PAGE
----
Cream Separator, ball bearing, cast iron and tin, made by R. A. Lister & Co. Ltd...
Cream Separator, ball bearing, cast iron and tin, made by R. A. Lister & Co. Ltd., Dursley; Lister Separator Co. (N.Z.) Ltd.About this object
The introduction of the cream separator into Australian in the 1880s was an event which dramatically shifted farm and factory methods of producing cream, improved hygienic standards and raised the productive capacity of the dairy industry. The first two separators brought to the country were manufactured by the Alpha Laval Separator Co. from Sweden. This company is credited with being the first to manufacture and make commercially available the continuous cream separator. The inventor of this machine was Gustav De Laval, but he was not the first to have experimented with centrifugal separation as an alternative to the gravity method.
The first cream separators used in Australia are believed to have been brought to the country on board the S.S. Chimbarazo in 1883. They were acquired by Mr. David Lindsay Dymock on behalf of the Fresh Food and Ice Company located in Mittagong and Sydney. The Pioneer Dairy Company, as it was known, was erected in 1883 and opened the following year. A separator was installed at both of the factories operated by the company. D. L. Dymock was also responsible for an early public demonstration of the separator staged at Blow Hole Point in Kiama. This machine was capable of a speed of 750 revolutions a minute. The separator was understandably met by the wonder and curiosity of persons in attendance, but for some the machine invoked alarm. These farmers considered the separator to be far too dangerous machine to view up-close and were reluctant to approach it while in motion.
The earliest cream separators were worked with a hand crank to initiate the centrifugal process. This source of power was later replaced with the installation of steam turbine engines connected to the separators by a belt drive and later still with the widespread availability of electricity. For a period of time the separators were powered by horses who walked on a treadmill.
R. A. Lister & Company was established by Sir Robert Ashton Lister at Dursley, Glouchestershire in 1867. Initially the company manufactured agricultural equipment, but the firm’s repertoire expanded through its history to incorporate cream separators, milk coolers, milk testers, lighting plants and oil engines, amongst other lines.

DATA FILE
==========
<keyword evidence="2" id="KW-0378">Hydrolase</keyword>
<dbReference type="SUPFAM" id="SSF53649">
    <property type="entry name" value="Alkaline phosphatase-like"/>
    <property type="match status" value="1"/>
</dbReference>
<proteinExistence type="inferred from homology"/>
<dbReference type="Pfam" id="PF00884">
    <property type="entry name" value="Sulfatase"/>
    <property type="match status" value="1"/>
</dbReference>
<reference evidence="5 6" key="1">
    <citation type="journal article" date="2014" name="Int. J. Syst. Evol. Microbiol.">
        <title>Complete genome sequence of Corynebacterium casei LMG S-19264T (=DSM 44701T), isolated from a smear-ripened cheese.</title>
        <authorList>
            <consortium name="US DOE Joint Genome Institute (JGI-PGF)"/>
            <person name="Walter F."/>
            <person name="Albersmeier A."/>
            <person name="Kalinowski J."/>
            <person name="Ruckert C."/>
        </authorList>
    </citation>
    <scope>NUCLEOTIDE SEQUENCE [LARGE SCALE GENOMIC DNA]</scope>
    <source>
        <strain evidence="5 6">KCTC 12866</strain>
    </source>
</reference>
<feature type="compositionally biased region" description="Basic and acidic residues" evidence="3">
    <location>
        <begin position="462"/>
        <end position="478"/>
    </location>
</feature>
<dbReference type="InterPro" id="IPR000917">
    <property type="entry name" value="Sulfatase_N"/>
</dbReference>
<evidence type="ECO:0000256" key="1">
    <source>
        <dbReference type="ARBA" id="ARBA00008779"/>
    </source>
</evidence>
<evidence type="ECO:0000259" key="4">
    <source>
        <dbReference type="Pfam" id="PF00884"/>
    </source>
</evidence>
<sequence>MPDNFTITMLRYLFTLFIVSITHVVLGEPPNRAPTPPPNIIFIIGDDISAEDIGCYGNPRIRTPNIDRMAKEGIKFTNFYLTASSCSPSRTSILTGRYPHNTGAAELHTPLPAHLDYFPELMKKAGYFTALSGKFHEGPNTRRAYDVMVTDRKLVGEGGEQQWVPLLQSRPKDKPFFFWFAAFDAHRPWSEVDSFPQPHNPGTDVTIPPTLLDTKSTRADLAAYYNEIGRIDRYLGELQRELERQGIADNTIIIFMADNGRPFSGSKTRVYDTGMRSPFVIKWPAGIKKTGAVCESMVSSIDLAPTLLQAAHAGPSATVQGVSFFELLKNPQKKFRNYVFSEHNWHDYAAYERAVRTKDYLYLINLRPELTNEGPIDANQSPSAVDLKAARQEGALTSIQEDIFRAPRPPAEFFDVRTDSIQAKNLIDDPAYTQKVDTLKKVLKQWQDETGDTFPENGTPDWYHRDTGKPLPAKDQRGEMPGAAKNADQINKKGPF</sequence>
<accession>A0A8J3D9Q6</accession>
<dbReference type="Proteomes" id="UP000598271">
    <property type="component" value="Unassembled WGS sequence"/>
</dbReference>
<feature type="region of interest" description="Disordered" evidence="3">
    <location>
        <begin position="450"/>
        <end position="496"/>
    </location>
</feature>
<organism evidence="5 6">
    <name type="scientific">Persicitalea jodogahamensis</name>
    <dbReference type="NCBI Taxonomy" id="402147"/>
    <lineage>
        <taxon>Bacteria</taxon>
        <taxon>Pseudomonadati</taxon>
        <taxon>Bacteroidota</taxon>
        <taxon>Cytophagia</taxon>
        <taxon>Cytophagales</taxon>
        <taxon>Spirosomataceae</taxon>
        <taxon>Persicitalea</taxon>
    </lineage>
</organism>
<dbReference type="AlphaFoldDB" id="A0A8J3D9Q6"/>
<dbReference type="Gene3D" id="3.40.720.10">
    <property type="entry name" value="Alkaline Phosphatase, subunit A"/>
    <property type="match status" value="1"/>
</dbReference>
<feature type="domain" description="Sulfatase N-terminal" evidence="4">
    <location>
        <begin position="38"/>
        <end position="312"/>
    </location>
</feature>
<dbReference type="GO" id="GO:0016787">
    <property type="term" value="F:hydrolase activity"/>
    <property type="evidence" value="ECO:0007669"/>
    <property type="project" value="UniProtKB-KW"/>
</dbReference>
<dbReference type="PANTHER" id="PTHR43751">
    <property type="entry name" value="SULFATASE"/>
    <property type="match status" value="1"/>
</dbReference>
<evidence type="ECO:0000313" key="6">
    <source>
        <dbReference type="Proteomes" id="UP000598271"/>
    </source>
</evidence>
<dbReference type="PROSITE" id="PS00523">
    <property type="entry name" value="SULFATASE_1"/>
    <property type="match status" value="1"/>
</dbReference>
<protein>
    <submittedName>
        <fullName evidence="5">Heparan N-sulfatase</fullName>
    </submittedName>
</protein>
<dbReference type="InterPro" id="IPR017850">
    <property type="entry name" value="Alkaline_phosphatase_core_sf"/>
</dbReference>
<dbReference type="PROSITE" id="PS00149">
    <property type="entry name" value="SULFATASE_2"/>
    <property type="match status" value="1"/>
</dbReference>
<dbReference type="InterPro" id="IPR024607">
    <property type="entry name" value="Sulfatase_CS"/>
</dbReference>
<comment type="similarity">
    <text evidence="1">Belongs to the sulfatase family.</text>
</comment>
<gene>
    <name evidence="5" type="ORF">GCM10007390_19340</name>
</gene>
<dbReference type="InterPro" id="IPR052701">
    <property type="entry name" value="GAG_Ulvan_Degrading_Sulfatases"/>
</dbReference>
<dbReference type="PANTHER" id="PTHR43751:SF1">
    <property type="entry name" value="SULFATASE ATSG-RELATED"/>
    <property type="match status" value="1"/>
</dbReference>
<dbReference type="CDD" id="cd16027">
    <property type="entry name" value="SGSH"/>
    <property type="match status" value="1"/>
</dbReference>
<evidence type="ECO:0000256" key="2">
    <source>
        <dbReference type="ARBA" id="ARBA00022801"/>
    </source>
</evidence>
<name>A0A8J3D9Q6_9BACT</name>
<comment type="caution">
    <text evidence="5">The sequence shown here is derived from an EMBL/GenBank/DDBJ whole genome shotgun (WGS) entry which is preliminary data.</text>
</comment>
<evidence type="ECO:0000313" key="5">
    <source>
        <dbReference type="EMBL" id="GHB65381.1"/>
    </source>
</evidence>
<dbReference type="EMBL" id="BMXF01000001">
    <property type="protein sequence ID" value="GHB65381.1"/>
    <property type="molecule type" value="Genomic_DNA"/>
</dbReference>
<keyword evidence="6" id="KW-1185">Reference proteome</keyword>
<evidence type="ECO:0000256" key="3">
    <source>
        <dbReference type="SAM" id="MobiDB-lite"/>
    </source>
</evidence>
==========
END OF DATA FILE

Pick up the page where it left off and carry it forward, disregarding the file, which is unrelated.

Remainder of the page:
Lister’s youngest son, Robert Ashton acquired the UK sales agency for the “Alexandra” cream separator (invented in 1889 by a Danish engineer, Mikael Pedersen). For a period of time the Dursley works was only used for assembling the separators, but in 1892 the company began to manufacture the model. After 1903 the company began production of self-designed separators. In 1965 the firm was taken over by the Hawker Siddeley Group.
The cream separator is constructed from cast iron with tinplated metal parts. The bowl consists of an outer shell that inside holds a series of conical shaped tinplated discs with an inner cylinder known as the distributor which surrounded a central feed shaft. The distributor was the component of the separator that forced the cream downwards into an outlet that drained it away. The cream was delivered near the bottom of the bowl and gradually passed upward from the inner ends of the discs nearest to the cream outlet. The skim milk was similarly passed upwards during centrifugal motion, but due to its density was forced to the outer ends of the discs which pushed it towards the skim-milk outlets to be drained away into another vat or can.Object Type
I have a very old printing plate for a mccormick cream separator. I'm interested in selling it to someone that has one to put with it please email me if interested and I will send pic or you can call me at 304 5205540 thank you!
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